Are you a smuggler or do you know one? Do you know about transporting guns and drugs into, say, certain countries near the Gulf of Aden? Do you want some money? If you’ve answered yes to those questions, then here is a proposition from the U.S. Navy: Provide some information that leads to the seizure of illicit cargo and the Navy will pay you up to $100,000. What could possibly go wrong?
The Persian Gulf is one of the world’s busiest waterways, and also one of its most contentious. Between the oil tankers, the arms shipments being smuggled to Houthi rebels in Yemen, and armed Iranian speedboats playing chicken on the high seas, the Navy has had a lot to keep up with.
When the USS Monterey boarded a small vessel in the North Arabian Sea in 2021, it found a weapons cache so big that it took 36 hours to unload, and the arsenal covered the rear deck of the guided-missile cruiser. In that same year, the Navy seized almost 9,000 weapons, three times what was captured in 2020. These interdictions also seized more than $500 million in illegal drugs, more than the previous four years combined. So, needless to say, the targets are out there.
One major destination for the shipments is Yemen, where Houthi rebels — armed by the Iranian government — have been fighting a violent and bloody civil war against that country’s Saudi Arabian-backed government. The United Nations Security Council has imposed an arms embargo on Yemen as part of that conflict.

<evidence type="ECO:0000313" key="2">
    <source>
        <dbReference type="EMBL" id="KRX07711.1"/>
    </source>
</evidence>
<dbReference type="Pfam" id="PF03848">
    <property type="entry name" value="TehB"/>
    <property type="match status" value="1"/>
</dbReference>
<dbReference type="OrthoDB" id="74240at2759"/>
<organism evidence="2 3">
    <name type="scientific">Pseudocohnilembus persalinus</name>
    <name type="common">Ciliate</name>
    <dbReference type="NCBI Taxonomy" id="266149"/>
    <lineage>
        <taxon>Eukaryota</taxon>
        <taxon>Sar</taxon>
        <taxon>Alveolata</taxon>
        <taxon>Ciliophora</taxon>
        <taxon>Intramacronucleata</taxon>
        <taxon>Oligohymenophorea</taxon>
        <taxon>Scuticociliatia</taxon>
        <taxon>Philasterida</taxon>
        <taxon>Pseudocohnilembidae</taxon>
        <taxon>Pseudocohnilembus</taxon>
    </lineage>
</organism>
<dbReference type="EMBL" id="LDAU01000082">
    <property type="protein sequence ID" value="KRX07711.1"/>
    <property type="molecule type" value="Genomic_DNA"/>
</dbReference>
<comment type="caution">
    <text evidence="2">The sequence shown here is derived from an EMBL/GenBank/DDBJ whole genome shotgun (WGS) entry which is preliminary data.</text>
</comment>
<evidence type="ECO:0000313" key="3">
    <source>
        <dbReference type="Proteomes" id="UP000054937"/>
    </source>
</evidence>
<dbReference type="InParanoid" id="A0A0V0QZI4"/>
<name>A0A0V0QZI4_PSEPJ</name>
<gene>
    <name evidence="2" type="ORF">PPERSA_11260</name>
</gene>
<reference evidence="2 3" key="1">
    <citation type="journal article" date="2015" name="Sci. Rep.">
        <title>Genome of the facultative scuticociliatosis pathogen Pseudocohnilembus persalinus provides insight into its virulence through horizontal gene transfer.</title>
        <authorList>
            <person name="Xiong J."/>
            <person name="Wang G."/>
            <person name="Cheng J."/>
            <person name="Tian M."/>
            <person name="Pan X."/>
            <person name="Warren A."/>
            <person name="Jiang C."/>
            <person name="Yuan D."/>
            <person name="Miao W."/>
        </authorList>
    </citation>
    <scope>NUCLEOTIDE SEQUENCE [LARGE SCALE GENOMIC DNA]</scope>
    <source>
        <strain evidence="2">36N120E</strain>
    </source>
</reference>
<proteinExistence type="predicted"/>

“By adding this incentive to voluntarily report tips, we think this can enhance our awareness and vigilance of what’s happening in the waters of the region,” Cmdr. Timothy Hawkins, a spokesman for U.S. Naval Forces Central Command, told Stars and Stripes this week.
The cash rewards are to be administered as part of the Department of Defense Rewards Program, through which the U.S. government offers payment to people who provide useful information. It’s the same program that saw millions of dollars sent to Iraq and Afghanistan to people who could provide the military with useful battlefield tips there. It’s worth noting, however, that the offer for cash for intel is not available to U.S. citizens.
While those tip lines were sometimes less an outlet for valuable intelligence and more for getting the military involved in local disputes, the program is continuing in the Persian Gulf as part of the Navy’s interdiction mission.
“This also enhances our vigilance and supports counterterrorism efforts, which are essential to safeguarding the free flow of commerce,” said Vice Adm. Brad Cooper, commander of Naval Central Command, U.S. 5th Fleet and Combined Maritime Forces in a Navy press release.
So, if you want to dime out an arms smuggler or drug runner, in the Persian Gulf, the Navy wants to know. You don’t even need to accept cash, as your compensation can come in the form of food, vehicles, or a boat of your own.
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